The Guardian and the New York Times have reported that the NSA targets smartphone apps to fish for users' personal data such as age, nationality and location (based on GPS). The apps under surveillance include the popular game Angry Birds, Google Maps, Facebook, Twitter and the photo-sharing site Flickr.
The NSA has planted backdoor software in around 100,000 computers worldwide since 2008, giving it the capability to monitor them around the clock, as well as launch attacks. The agency can access and control these computers using radio waves even if they are not connected to a network.
Since 2010, the NSA has been snooping on U.S. citizens to "analyze their social connectivity, to identify private information such as the users' associates, their location at a certain point of time, and their travelling companions."
All of the NSA's surveillance activities have been conducted in secrecy, following a secret U.S. government decision to loosen restrictions on surveillance and bypass deliberation or discussion by the U.S. Foreign Intelligence Surveillance Court. A memorandum filed by the U.S. Department of Justice (DOJ) in 2006 warned about the possible abuse of surveillance.
The NSA applies sophisticated analytical techniques to identify what it calls "co-travelers," i.e. unknown associates of known targets. This project allows the NSA to explore the social links of known targets. The location and time of their activities can be extracted in under an hour from a vast database of information. Associates of known targets become the NSA's new targets.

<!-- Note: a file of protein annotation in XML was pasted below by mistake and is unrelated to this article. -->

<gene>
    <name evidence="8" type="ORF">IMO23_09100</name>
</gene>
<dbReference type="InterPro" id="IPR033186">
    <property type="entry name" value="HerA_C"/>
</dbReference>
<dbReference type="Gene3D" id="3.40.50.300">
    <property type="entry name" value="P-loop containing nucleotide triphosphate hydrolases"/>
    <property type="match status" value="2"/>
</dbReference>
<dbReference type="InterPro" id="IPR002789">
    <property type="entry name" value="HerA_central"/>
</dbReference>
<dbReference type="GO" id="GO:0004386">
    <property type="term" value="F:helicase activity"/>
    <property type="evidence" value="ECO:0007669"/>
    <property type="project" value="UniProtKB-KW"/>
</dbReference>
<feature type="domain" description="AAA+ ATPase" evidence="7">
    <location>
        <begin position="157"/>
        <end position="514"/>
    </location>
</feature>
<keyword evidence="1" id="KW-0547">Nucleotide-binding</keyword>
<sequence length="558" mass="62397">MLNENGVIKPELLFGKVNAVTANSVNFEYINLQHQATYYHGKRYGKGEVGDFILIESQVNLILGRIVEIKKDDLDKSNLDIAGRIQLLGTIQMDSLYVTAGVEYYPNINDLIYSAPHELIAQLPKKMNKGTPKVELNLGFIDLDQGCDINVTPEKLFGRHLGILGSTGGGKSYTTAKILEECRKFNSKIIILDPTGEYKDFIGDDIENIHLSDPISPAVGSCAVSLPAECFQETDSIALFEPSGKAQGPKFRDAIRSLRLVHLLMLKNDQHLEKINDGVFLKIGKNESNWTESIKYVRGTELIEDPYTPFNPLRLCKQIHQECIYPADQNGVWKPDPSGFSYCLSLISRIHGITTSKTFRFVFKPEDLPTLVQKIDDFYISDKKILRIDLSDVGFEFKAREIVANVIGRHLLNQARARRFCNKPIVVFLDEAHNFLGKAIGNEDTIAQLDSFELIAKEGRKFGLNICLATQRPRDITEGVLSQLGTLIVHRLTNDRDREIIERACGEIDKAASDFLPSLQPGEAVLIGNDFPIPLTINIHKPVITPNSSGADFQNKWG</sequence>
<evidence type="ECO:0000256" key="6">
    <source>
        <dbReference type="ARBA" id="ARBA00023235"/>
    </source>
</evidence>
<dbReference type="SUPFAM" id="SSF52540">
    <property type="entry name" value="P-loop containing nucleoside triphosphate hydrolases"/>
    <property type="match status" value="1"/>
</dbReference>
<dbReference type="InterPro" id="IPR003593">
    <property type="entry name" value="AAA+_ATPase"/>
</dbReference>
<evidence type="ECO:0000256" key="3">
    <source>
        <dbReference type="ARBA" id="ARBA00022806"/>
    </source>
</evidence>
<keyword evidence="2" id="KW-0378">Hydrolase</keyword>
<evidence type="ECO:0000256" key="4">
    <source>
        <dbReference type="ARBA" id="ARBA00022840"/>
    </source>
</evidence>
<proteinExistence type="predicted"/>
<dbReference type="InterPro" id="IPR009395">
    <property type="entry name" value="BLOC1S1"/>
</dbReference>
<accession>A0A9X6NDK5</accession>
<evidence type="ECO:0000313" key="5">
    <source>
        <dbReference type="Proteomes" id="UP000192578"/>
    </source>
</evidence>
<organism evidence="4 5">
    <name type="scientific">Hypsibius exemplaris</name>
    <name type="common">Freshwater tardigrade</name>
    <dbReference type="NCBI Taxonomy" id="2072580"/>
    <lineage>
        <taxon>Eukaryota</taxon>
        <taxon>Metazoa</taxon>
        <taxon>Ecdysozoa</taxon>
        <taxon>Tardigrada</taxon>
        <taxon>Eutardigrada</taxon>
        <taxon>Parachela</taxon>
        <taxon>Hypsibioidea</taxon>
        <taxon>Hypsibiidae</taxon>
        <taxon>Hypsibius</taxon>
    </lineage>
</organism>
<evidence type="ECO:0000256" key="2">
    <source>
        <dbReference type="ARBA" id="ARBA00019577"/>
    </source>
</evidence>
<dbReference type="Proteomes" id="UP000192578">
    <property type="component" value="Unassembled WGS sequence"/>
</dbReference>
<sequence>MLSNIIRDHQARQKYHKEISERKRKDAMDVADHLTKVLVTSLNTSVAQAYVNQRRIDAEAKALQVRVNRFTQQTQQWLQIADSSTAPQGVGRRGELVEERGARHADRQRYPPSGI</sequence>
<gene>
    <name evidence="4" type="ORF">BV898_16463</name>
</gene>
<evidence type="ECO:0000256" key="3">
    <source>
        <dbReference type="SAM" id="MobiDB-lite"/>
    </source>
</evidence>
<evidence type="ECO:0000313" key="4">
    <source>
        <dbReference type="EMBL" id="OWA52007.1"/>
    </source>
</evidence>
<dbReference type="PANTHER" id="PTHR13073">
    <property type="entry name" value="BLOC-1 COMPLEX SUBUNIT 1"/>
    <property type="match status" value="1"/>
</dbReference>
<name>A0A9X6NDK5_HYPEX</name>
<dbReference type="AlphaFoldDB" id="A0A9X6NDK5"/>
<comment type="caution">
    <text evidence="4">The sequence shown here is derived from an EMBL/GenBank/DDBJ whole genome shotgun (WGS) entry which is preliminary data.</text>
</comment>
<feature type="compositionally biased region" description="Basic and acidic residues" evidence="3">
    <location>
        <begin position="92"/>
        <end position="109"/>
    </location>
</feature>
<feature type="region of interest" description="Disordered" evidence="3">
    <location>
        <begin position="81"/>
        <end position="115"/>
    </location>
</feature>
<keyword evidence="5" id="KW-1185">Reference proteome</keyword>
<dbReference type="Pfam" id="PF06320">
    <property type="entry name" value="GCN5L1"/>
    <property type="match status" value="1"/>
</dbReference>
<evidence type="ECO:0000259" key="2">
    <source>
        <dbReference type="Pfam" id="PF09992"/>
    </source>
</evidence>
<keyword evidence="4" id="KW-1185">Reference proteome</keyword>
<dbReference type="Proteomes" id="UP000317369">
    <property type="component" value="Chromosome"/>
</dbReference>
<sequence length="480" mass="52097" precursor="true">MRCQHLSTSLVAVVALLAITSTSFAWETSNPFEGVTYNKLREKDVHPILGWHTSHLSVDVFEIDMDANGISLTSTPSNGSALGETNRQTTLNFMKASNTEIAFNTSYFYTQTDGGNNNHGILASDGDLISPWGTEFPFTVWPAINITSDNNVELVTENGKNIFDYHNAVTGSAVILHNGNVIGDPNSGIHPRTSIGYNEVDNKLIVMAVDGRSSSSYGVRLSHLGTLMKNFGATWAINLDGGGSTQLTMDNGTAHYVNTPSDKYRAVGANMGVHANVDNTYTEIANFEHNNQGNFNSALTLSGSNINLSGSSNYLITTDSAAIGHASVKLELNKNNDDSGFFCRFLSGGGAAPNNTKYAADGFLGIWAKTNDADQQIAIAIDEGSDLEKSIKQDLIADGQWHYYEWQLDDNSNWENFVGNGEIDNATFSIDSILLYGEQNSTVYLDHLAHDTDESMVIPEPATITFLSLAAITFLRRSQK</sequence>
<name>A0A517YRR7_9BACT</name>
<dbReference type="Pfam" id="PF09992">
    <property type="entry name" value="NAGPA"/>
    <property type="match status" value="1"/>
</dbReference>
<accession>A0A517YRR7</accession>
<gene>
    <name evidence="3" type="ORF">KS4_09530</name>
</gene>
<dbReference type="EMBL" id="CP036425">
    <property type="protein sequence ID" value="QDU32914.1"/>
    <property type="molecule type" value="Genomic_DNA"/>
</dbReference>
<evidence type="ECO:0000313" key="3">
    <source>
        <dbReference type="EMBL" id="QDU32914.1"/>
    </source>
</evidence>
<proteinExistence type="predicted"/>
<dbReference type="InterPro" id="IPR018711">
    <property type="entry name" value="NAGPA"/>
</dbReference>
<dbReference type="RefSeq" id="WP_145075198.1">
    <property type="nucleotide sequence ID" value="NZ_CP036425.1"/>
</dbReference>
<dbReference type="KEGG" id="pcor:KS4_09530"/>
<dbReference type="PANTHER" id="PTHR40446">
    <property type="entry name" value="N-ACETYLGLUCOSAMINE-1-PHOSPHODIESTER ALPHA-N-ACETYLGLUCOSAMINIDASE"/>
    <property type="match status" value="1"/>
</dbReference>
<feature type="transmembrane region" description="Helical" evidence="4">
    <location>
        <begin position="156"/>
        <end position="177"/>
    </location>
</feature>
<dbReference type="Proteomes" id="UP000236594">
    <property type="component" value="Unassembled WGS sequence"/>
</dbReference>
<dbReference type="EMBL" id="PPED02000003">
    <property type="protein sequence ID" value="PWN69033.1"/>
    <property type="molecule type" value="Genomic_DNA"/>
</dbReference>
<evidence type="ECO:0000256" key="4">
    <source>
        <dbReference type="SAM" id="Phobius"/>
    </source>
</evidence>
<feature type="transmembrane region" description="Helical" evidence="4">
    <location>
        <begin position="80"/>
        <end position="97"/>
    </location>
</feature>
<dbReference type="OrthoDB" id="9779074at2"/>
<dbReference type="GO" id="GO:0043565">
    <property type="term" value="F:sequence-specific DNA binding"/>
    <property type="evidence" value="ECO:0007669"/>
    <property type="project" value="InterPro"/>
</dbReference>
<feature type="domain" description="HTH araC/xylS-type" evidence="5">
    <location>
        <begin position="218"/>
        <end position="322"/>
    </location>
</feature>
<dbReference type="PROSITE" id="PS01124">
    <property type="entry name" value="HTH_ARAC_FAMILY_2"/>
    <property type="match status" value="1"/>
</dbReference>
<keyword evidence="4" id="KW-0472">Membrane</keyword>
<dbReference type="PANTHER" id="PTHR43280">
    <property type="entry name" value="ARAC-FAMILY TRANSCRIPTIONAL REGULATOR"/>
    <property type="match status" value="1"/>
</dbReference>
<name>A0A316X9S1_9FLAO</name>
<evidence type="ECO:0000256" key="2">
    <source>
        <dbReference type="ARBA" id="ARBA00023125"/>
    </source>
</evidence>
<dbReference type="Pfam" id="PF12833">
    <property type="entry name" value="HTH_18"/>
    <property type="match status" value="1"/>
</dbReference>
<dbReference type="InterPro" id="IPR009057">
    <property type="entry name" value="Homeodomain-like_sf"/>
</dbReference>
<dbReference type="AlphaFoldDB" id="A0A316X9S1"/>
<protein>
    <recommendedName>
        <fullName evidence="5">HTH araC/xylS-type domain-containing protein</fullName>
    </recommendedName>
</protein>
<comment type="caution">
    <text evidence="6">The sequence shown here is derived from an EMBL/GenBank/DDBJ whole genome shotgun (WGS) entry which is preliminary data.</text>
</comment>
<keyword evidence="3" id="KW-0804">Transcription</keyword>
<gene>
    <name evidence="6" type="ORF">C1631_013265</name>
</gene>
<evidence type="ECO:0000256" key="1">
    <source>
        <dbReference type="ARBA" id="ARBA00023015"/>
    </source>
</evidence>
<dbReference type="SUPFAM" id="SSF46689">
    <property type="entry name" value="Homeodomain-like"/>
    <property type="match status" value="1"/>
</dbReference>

U.S. government officials have argued that these massive surveillance operations are legal and do not target U.S. citizens, but U.S. citizens travelling abroad are nevertheless subject to eavesdropping. U.S. media have also reported that the NSA carried out a pilot project to collect huge amounts of mobile phone location data within the United States during 2010 and 2011.
In April 2013, Frank La Rue, UN Special Rapporteur on the Promotion and Protection of the Right to Freedom of Opinion and Expression, said in his report to the Human Rights Council that the United States, by renewing the Foreign Intelligence Surveillance Act, had empowered the U.S. government to "conduct surveillance of non-American persons located outside the United States including any foreign individual whose communications are hosted by cloud services located in the United States."
Leaked documents show that many countries, including Germany, South Korea and Japan have been targeted by the NSA's eavesdropping, and that the intelligence agencies of the United States and some European countries have joined hands to launch massive network monitoring and phone-tapping operations that severely undermine the network security of all countries.
Norwegian media have reported that Norway is also a target of U.S. surveillance. The NSA collected data from more than 33 million mobile phone calls made in Norway between December 10, 2012, and January 8, 2013.[ Editor: Jack ]